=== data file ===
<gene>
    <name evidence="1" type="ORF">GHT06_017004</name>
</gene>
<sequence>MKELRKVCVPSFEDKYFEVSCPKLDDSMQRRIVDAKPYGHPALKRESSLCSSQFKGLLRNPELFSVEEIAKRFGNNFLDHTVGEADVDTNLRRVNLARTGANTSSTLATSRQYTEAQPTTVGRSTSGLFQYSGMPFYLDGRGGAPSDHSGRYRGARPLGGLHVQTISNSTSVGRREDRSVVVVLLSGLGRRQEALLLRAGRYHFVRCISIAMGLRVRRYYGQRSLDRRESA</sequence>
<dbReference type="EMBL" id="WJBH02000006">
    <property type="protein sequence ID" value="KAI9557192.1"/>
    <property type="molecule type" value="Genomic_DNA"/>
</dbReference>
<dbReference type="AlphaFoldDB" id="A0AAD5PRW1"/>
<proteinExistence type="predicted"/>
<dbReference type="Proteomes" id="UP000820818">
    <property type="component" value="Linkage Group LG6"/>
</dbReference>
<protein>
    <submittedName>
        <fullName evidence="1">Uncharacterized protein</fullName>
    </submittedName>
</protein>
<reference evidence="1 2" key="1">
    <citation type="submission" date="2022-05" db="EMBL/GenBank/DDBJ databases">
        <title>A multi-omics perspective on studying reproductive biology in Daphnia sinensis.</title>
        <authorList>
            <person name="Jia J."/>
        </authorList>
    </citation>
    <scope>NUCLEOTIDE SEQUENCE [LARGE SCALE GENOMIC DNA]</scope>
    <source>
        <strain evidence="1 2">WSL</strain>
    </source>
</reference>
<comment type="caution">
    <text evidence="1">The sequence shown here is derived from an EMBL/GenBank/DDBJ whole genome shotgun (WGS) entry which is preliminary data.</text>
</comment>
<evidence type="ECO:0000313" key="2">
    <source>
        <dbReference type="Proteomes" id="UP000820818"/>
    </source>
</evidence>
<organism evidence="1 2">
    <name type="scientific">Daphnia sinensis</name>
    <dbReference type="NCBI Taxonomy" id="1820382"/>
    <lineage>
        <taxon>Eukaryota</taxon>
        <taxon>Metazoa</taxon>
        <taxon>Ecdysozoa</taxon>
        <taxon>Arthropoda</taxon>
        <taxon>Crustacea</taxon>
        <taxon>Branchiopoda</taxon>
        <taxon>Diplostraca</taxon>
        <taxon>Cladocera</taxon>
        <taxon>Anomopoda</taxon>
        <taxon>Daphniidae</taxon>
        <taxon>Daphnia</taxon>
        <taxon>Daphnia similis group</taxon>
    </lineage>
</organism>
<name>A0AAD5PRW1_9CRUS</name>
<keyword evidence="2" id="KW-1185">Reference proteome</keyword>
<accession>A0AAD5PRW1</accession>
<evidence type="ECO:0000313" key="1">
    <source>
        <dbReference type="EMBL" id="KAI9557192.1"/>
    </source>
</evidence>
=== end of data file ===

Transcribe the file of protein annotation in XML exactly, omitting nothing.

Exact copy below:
<gene>
    <name evidence="1" type="ORF">GHT06_017004</name>
</gene>
<sequence>MKELRKVCVPSFEDKYFEVSCPKLDDSMQRRIVDAKPYGHPALKRESSLCSSQFKGLLRNPELFSVEEIAKRFGNNFLDHTVGEADVDTNLRRVNLARTGANTSSTLATSRQYTEAQPTTVGRSTSGLFQYSGMPFYLDGRGGAPSDHSGRYRGARPLGGLHVQTISNSTSVGRREDRSVVVVLLSGLGRRQEALLLRAGRYHFVRCISIAMGLRVRRYYGQRSLDRRESA</sequence>
<dbReference type="EMBL" id="WJBH02000006">
    <property type="protein sequence ID" value="KAI9557192.1"/>
    <property type="molecule type" value="Genomic_DNA"/>
</dbReference>
<dbReference type="AlphaFoldDB" id="A0AAD5PRW1"/>
<proteinExistence type="predicted"/>
<dbReference type="Proteomes" id="UP000820818">
    <property type="component" value="Linkage Group LG6"/>
</dbReference>
<protein>
    <submittedName>
        <fullName evidence="1">Uncharacterized protein</fullName>
    </submittedName>
</protein>
<reference evidence="1 2" key="1">
    <citation type="submission" date="2022-05" db="EMBL/GenBank/DDBJ databases">
        <title>A multi-omics perspective on studying reproductive biology in Daphnia sinensis.</title>
        <authorList>
            <person name="Jia J."/>
        </authorList>
    </citation>
    <scope>NUCLEOTIDE SEQUENCE [LARGE SCALE GENOMIC DNA]</scope>
    <source>
        <strain evidence="1 2">WSL</strain>
    </source>
</reference>
<comment type="caution">
    <text evidence="1">The sequence shown here is derived from an EMBL/GenBank/DDBJ whole genome shotgun (WGS) entry which is preliminary data.</text>
</comment>
<evidence type="ECO:0000313" key="2">
    <source>
        <dbReference type="Proteomes" id="UP000820818"/>
    </source>
</evidence>
<organism evidence="1 2">
    <name type="scientific">Daphnia sinensis</name>
    <dbReference type="NCBI Taxonomy" id="1820382"/>
    <lineage>
        <taxon>Eukaryota</taxon>
        <taxon>Metazoa</taxon>
        <taxon>Ecdysozoa</taxon>
        <taxon>Arthropoda</taxon>
        <taxon>Crustacea</taxon>
        <taxon>Branchiopoda</taxon>
        <taxon>Diplostraca</taxon>
        <taxon>Cladocera</taxon>
        <taxon>Anomopoda</taxon>
        <taxon>Daphniidae</taxon>
        <taxon>Daphnia</taxon>
        <taxon>Daphnia similis group</taxon>
    </lineage>
</organism>
<name>A0AAD5PRW1_9CRUS</name>
<keyword evidence="2" id="KW-1185">Reference proteome</keyword>
<accession>A0AAD5PRW1</accession>
<evidence type="ECO:0000313" key="1">
    <source>
        <dbReference type="EMBL" id="KAI9557192.1"/>
    </source>
</evidence>